While considered a beginner trick, the backside 180 is not as easy as it looks. Sure, anyone can learn it, but it requires proper balance and technique. Luckily, it is easy to understand if you already know the frontside 180 and you give yourself enough time to practice it.
Once you understand skateboarding basics, you can perform a backside 180 by:
- Getting into the Ollie position
- Turning your shoulders into the move
- Pop and slide off your board
- Execute the turn while in the air
- Land back on your board and the ground
As you master the trick, you can add variations to it that will help you crush your friends on the ramps. Read on to learn more!
How to Do a Backside 180 on a Skateboard
The backside 180 adds a 180-degree turn to the standard ollie skateboard trick. Both you and your board rotate toward your back. Once successful, you land on your skateboard and ride backward. It then serves as the foundation for more complex tricks, allowing you to make it your own.
Functionally, the backside 180 is the inverse of the frontside 180, where you turn towards your chest. It is also easier to learn, although it gives you less control over your landing. So, be careful when performing it on uneven terrain and around obstacles.
However, with patience and determination, you can master it. The hard part will be keeping your balance with your weight in the center of your feet!
Step 1: Backside 180 Stance and Position
Like with any other trick, you want to ride into it while in the correct stance and position. The backside 180 uses the same stance as an ollie, but with your front foot placed under the front truck and angled towards the heel. Your back foot should be in the ollie position in the center of the tail.
From there, ride towards a jump or ramp at a decent (but not crazy) speed while keeping your body weight centered between your feet. You also want to keep your knees slightly bent and yourself looking forward. This will help you maintain balance and your weight evenly centered. If you need to, you can extend your arms for more balance.
Once you get that, you should stay focused on the nose to ensure more natural-looking landings.
Step 2: Turn Your Shoulders
With your body in position, you can approach the jump. You do this by winding your body in the opposite direction you want to go. For instance, regular-footed riders should face forward and rotate to the right. Meanwhile, goofy-footed riders should turn left. This movement should turn your shoulders toward your backside, creating the momentum needed to spin you and the board.
Step 3: Pop and Slide
Start your turn by jumping off the back foot while keeping your knees up. This should pop the board’s tail straight down, forcing the board into the air and start rotating.
Now, slide your front foot forward, bringing your shoulders around.
Step 4: Get Into the Turn
While you’re in the air, all you can do is turn your body and board. If you initiate this turn correctly, your board should land after a 180-degree rotation on its own. Therefore, you should concentrate on rotating your body in the opposite direction of the turn.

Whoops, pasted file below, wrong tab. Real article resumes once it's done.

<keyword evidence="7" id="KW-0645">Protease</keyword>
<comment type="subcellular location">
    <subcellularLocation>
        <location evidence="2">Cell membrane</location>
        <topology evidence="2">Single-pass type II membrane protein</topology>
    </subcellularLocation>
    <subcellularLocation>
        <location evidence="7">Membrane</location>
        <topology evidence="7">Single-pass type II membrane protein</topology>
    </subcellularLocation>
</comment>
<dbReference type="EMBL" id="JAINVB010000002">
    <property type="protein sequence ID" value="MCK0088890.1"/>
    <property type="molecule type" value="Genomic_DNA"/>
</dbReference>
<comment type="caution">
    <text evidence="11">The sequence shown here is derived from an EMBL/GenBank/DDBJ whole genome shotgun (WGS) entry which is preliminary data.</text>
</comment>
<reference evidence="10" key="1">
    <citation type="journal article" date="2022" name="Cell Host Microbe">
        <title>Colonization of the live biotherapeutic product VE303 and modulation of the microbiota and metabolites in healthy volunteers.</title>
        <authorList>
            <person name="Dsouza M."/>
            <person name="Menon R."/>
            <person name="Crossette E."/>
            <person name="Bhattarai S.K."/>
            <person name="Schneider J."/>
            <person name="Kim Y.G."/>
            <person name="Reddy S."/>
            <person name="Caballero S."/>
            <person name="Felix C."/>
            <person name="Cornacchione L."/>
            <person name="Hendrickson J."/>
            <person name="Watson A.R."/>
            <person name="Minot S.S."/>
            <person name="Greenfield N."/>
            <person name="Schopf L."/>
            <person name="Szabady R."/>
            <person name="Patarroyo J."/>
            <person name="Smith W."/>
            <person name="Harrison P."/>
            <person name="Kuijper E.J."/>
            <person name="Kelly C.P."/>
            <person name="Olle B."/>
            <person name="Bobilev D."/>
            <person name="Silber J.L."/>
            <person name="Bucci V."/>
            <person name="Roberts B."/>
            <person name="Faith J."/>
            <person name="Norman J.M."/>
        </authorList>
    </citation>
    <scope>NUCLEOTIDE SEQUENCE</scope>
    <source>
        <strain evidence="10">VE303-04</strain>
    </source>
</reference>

Don’t freak out, but you will not be able to see your heading as you land. However, you can keep track of your board by looking at the board’s nose, so just make sure you shift your weight through the turn so that you can keep rolling when you land.
Step 5: Stop Turning and Land
The time has come: you have to stop rotating before you land back on your board. To do this, you need to face forward as you land–and stay that way until the momentum stops. You should also look down at your feet to give yourself more control as you resume riding the board. You can probably do this all a little less strictly the more comfortable you get, but being diligent is the best way to keep you safe in the beginning.
As you land, use your legs to absorb the impact; that will also let you maintain balance and roll away. Just remember that you will be riding “switch”, or backward, once you land. Either way, if you made it this far, you would have just completed a backside 180 on your skateboard.
Tips for Practicing Backside 180s
While considered a beginner trick, the backside 180 is not without challenges. You are attempting a blind jump. So, things can go wrong if you are not prepared for them. Luckily, you can minimize any potential injuries by building up your muscle memory through practice.
Because the move is just an extension of an ollie, that is where you should start. You should master making ollies while moving to get a feeling for how it is done. If this is not possible, you can start practicing backslide 180s while stationary. The trick is easier while moving, but only if you are comfortable.
You may also want to practice on a flat, open surface. As mentioned above, you will be riding “switch” once you complete the trick. Therefore, you must get comfortable riding that way so you can avoid accidents. As such, you want enough space to reduce your stress until you get your stance right.
You may also want to rid up ramps and then roll backward until you can comfortably control yourself around objects.
Since a backside 180 requires you to rotate backward, you can hurt yourself doing it. As such, you will want to take every precaution available to you before you start jumping your board. That means wearing the best safety gear you can buy. As such, you want an ensemble that includes at least:
- A helmet
- Wrist guards.
These protections will keep you safe when you inevitably fall and land on your wrists.y
The backside 180 is a lot of fun but you should only perform it if you have enough experience and skill to do it safely. Luckily, it is simple to learn with only a handful of steps required to understand it.